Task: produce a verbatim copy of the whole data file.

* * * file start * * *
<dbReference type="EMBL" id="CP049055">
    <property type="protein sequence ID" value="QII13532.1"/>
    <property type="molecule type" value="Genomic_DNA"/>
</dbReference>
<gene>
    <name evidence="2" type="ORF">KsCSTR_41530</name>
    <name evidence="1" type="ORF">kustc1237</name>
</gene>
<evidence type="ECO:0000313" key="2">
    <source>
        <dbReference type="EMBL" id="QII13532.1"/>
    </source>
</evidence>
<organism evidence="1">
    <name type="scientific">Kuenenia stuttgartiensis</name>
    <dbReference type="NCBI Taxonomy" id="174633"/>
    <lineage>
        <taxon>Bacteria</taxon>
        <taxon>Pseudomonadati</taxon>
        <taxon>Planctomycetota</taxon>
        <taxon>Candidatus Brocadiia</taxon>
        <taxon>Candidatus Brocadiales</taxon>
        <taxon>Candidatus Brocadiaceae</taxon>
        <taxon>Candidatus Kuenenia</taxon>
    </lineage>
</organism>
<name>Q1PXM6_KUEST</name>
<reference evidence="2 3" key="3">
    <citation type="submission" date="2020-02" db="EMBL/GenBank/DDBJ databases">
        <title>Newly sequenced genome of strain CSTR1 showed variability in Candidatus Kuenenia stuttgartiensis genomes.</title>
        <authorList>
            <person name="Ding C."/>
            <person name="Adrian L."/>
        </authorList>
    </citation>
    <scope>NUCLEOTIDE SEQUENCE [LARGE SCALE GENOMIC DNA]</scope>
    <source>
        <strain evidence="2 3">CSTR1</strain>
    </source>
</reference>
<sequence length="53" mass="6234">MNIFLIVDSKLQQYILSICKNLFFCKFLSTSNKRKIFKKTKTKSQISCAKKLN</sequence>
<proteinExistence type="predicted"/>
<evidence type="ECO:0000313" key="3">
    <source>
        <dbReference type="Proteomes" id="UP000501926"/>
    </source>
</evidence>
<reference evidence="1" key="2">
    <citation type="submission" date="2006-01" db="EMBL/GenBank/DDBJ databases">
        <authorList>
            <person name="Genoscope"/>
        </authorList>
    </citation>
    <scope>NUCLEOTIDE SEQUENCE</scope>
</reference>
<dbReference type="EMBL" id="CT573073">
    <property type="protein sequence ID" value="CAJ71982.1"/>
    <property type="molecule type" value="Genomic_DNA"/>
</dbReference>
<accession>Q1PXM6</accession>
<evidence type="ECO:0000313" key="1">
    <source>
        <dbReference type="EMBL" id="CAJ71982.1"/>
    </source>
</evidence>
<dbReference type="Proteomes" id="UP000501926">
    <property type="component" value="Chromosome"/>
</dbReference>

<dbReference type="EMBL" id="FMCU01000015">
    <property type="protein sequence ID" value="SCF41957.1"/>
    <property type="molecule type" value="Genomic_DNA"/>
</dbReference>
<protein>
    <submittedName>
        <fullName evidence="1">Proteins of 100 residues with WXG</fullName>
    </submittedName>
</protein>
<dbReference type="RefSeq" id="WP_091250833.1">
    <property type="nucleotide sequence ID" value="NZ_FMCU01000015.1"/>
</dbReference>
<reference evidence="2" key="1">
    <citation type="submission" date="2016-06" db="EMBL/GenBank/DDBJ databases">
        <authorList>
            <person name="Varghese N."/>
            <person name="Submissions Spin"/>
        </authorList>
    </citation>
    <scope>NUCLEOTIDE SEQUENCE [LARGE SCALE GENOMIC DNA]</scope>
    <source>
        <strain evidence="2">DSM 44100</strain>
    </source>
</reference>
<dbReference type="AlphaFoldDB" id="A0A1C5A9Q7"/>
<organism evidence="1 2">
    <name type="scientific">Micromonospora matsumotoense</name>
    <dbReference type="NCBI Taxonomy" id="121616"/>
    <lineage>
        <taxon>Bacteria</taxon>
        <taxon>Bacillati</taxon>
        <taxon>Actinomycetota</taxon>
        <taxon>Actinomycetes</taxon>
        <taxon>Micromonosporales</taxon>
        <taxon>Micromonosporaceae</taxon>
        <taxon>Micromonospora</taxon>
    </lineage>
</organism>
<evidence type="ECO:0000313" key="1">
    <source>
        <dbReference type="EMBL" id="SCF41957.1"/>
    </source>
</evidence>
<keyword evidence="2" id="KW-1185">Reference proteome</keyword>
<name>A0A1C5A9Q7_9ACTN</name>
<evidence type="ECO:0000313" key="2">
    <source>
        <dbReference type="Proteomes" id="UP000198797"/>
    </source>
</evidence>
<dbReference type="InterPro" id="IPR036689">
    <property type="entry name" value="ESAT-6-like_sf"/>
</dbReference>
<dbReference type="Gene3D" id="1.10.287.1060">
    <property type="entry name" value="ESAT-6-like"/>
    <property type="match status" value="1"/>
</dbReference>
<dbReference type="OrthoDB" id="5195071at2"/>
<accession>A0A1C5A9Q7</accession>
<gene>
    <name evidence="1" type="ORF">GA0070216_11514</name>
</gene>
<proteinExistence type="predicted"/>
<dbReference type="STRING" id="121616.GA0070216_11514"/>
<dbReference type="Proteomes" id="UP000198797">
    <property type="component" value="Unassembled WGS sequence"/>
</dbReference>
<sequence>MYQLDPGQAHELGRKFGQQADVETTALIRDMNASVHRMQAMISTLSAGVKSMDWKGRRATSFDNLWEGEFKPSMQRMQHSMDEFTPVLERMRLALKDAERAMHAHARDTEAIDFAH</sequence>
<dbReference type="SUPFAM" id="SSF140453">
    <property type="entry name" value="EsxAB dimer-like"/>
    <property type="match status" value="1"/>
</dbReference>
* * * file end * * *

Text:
<dbReference type="EMBL" id="CP049055">
    <property type="protein sequence ID" value="QII13532.1"/>
    <property type="molecule type" value="Genomic_DNA"/>
</dbReference>
<gene>
    <name evidence="2" type="ORF">KsCSTR_41530</name>
    <name evidence="1" type="ORF">kustc1237</name>
</gene>
<evidence type="ECO:0000313" key="2">
    <source>
        <dbReference type="EMBL" id="QII13532.1"/>
    </source>
</evidence>
<organism evidence="1">
    <name type="scientific">Kuenenia stuttgartiensis</name>
    <dbReference type="NCBI Taxonomy" id="174633"/>
    <lineage>
        <taxon>Bacteria</taxon>
        <taxon>Pseudomonadati</taxon>
        <taxon>Planctomycetota</taxon>
        <taxon>Candidatus Brocadiia</taxon>
        <taxon>Candidatus Brocadiales</taxon>
        <taxon>Candidatus Brocadiaceae</taxon>
        <taxon>Candidatus Kuenenia</taxon>
    </lineage>
</organism>
<name>Q1PXM6_KUEST</name>
<reference evidence="2 3" key="3">
    <citation type="submission" date="2020-02" db="EMBL/GenBank/DDBJ databases">
        <title>Newly sequenced genome of strain CSTR1 showed variability in Candidatus Kuenenia stuttgartiensis genomes.</title>
        <authorList>
            <person name="Ding C."/>
            <person name="Adrian L."/>
        </authorList>
    </citation>
    <scope>NUCLEOTIDE SEQUENCE [LARGE SCALE GENOMIC DNA]</scope>
    <source>
        <strain evidence="2 3">CSTR1</strain>
    </source>
</reference>
<sequence length="53" mass="6234">MNIFLIVDSKLQQYILSICKNLFFCKFLSTSNKRKIFKKTKTKSQISCAKKLN</sequence>
<proteinExistence type="predicted"/>
<evidence type="ECO:0000313" key="3">
    <source>
        <dbReference type="Proteomes" id="UP000501926"/>
    </source>
</evidence>
<reference evidence="1" key="2">
    <citation type="submission" date="2006-01" db="EMBL/GenBank/DDBJ databases">
        <authorList>
            <person name="Genoscope"/>
        </authorList>
    </citation>
    <scope>NUCLEOTIDE SEQUENCE</scope>
</reference>
<dbReference type="EMBL" id="CT573073">
    <property type="protein sequence ID" value="CAJ71982.1"/>
    <property type="molecule type" value="Genomic_DNA"/>
</dbReference>
<accession>Q1PXM6</accession>
<evidence type="ECO:0000313" key="1">
    <source>
        <dbReference type="EMBL" id="CAJ71982.1"/>
    </source>
</evidence>
<dbReference type="Proteomes" id="UP000501926">
    <property type="component" value="Chromosome"/>
</dbReference>

<dbReference type="EMBL" id="FMCU01000015">
    <property type="protein sequence ID" value="SCF41957.1"/>
    <property type="molecule type" value="Genomic_DNA"/>
</dbReference>
<protein>
    <submittedName>
        <fullName evidence="1">Proteins of 100 residues with WXG</fullName>
    </submittedName>
</protein>
<dbReference type="RefSeq" id="WP_091250833.1">
    <property type="nucleotide sequence ID" value="NZ_FMCU01000015.1"/>
</dbReference>
<reference evidence="2" key="1">
    <citation type="submission" date="2016-06" db="EMBL/GenBank/DDBJ databases">
        <authorList>
            <person name="Varghese N."/>
            <person name="Submissions Spin"/>
        </authorList>
    </citation>
    <scope>NUCLEOTIDE SEQUENCE [LARGE SCALE GENOMIC DNA]</scope>
    <source>
        <strain evidence="2">DSM 44100</strain>
    </source>
</reference>
<dbReference type="AlphaFoldDB" id="A0A1C5A9Q7"/>
<organism evidence="1 2">
    <name type="scientific">Micromonospora matsumotoense</name>
    <dbReference type="NCBI Taxonomy" id="121616"/>
    <lineage>
        <taxon>Bacteria</taxon>
        <taxon>Bacillati</taxon>
        <taxon>Actinomycetota</taxon>
        <taxon>Actinomycetes</taxon>
        <taxon>Micromonosporales</taxon>
        <taxon>Micromonosporaceae</taxon>
        <taxon>Micromonospora</taxon>
    </lineage>
</organism>
<evidence type="ECO:0000313" key="1">
    <source>
        <dbReference type="EMBL" id="SCF41957.1"/>
    </source>
</evidence>
<keyword evidence="2" id="KW-1185">Reference proteome</keyword>
<name>A0A1C5A9Q7_9ACTN</name>
<evidence type="ECO:0000313" key="2">
    <source>
        <dbReference type="Proteomes" id="UP000198797"/>
    </source>
</evidence>
<dbReference type="InterPro" id="IPR036689">
    <property type="entry name" value="ESAT-6-like_sf"/>
</dbReference>
<dbReference type="Gene3D" id="1.10.287.1060">
    <property type="entry name" value="ESAT-6-like"/>
    <property type="match status" value="1"/>
</dbReference>
<dbReference type="OrthoDB" id="5195071at2"/>
<accession>A0A1C5A9Q7</accession>
<gene>
    <name evidence="1" type="ORF">GA0070216_11514</name>
</gene>
<proteinExistence type="predicted"/>
<dbReference type="STRING" id="121616.GA0070216_11514"/>
<dbReference type="Proteomes" id="UP000198797">
    <property type="component" value="Unassembled WGS sequence"/>
</dbReference>
<sequence>MYQLDPGQAHELGRKFGQQADVETTALIRDMNASVHRMQAMISTLSAGVKSMDWKGRRATSFDNLWEGEFKPSMQRMQHSMDEFTPVLERMRLALKDAERAMHAHARDTEAIDFAH</sequence>
<dbReference type="SUPFAM" id="SSF140453">
    <property type="entry name" value="EsxAB dimer-like"/>
    <property type="match status" value="1"/>
</dbReference>